By Matt Craig
It’s 5 a.m. on Election Day, and five strangers are gathered in a hotel basement. They’re supposed to be together for the next 14 hours. Not all of them will make it to the end.
The strangers are election judges, regular citizens who report to their assigned location at 5 a.m. and work until voting closes at 7 p.m., all for just $140. Well, $200 if they complete the four-hour training class. Two of the five judges here at precinct 43 have not been trained, a fact that becomes apparent as the 6 a.m. opening approaches.
In the morning hours, this Lincoln Park precinct will suffer from ill-informed judges, confused instructions, balky machines, and overcrowding. The wait at the polling place, in the basement of the Inn at Lincoln Park on West Diversey, will cause a few people to leave. “This is f—— miserable,” one man in line whispers to another. “They couldn’t pull off voter fraud if they tried.”
The first voter, Sarah Ye, arrives twenty minutes before the polls are set to open and is told to wait in the hotel lobby. She’s eager, having spent the last month canvassing around the city for Sean Casten (D) and even in Texas for Beto O’Rourke (D). She sacrificed her morning run to cut the lines and cast her vote before work.
Her arrival causes a panic downstairs, where the judges are coming to the realization that they are far from ready. Conversations begin to turn confrontational. It’s one curveball too many when the hotel manager comes down a few minutes later to insist
that voters use an exterior door at the top of the stairs and not come through the lobby “for the safety of our many guests.,”
Rain begins to fall as a handful of people now wait on the sidewalk. When the clock reads 6 a.m. they are summoned down the narrow staircase to receive their ballots. The judge there, an older man with close-cropped hair and missing teeth, gazes at the ballots he is supposed to distribute as though he’s seeing them for the first time. He begins initialing some and handing them to the first crop of voters.
“You do know you’re supposed to be checking to see if they’re registered, right?” says the election coordinator sitting nearby, dressed in loose fitting jeans and a graphic t- shirt of Godzilla.
Thankfully, the first voters know the drill, realizing that not only have they not been checked in but they also haven’t been given a second ballot for local measures, such as a referendum on a minimum wage increase or one on a plastic straw ban.
“Who is in charge here?” shouts Jimmy LaRue, a white-haired businessman, here to vote, who first spots the error. The coordinator has stepped out to call for more judges, and nobody answers LaRue’s plea. He begins to instruct the remaining judges on
the proper procedure.
By 6:10 a.m., a line of people waiting to vote fills the basement. A sign on the wall reads “Occupancy by more than 50 persons is dangerous and unlawful,” but no one seems to notice. Judges scramble to check in the first group retroactively and distribute the newly found measures ballots while attending to those who have just arrived, causing a log jam. Slowly, votes are finally being successfully completed.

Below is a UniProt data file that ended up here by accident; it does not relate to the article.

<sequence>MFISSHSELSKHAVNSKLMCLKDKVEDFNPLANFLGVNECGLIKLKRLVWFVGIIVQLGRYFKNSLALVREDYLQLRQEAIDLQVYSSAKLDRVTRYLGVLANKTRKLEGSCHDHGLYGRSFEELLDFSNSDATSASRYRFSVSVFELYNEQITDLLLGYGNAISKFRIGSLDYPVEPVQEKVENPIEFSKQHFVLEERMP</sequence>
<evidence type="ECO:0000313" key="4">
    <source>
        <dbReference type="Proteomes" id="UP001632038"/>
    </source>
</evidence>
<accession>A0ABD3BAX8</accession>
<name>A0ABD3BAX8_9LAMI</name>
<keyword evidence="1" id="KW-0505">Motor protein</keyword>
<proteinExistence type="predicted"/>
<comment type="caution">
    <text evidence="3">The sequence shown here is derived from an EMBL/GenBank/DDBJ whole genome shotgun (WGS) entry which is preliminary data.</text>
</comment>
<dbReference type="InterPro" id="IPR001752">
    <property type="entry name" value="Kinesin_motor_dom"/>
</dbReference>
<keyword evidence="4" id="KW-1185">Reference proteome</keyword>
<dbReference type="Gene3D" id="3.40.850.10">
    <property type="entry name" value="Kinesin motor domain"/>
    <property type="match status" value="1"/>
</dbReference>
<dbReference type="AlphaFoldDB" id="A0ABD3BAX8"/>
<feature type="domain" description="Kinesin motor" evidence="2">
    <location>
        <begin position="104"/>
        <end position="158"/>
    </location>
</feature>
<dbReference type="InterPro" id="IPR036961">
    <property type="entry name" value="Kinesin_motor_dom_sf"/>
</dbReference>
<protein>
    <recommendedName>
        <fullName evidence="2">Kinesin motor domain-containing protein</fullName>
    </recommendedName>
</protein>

“I’m shaking right now I’m so upset,” LaRue says after casting his ballot around 6:30. “It’s not my responsibility to know that stuff.”
It takes Ye even longer. A judge improperly initials her first ballot, spoiling it, and she’s forced to start over from scratch. On her second attempt, she fills out the front page only to realize that half of the blanks on the back are already filled in. When she goes to enter her third attempt into the electronic machine, it comes up with an error message.
“It says over-voted,” one of the judges says flatly. “You want me to just put it through?”
“What do you mean?” asks Ye. The judge pushes a button the back of the machine and the ballot slides through, making a beeping noise to acknowledge it has been counted.
“This is my first time actually filling out a paper ballot,” Ye says as she steps out into the rain. “And probably my last.”
The longest wait comes for those who arrive as Ye is leaving. The process slows once again when officials realize that the hotel’s only lift for handicapped voters is in its lobby, the door to which has been locked by management.
The low ceilings, carpeted floors and lack of air-conditioning in the basement are creating a cave-like environment, and the wait causes a few people to give up and leave.
Finally, around 7:30 a.m., reinforcements arrive. The two new recruits have worked as an election judges before and appear to know what they’re doing. As they get settled in, an election investigator arrives to send one of the original judges home. He tells another to take a break.
“In a word, chaos,” Barkley Payne, a middle-aged Lincoln Park resident, says of his experience. “Ineptitude, not qualified, poorly trained, no leadership. It’s pathetic and disheartening.”
Payne shakes his head as he reveals that this scene is nothing new. Two years ago, he stood in line for over an hour during the early morning window before needing to leave to catch a meeting at work, returning to vote in the evening. He has no doubt the experience is likely to discourage voting for those who that don’t have the time or patience, and wonders how many people’s votes around the city won’t count due to the disorganization of polling places such as this one.
“You think this is an isolated incident?” Payne says. “I hate to put it this way, but this is Lincoln Park. You can only imagine what happens in other precincts.”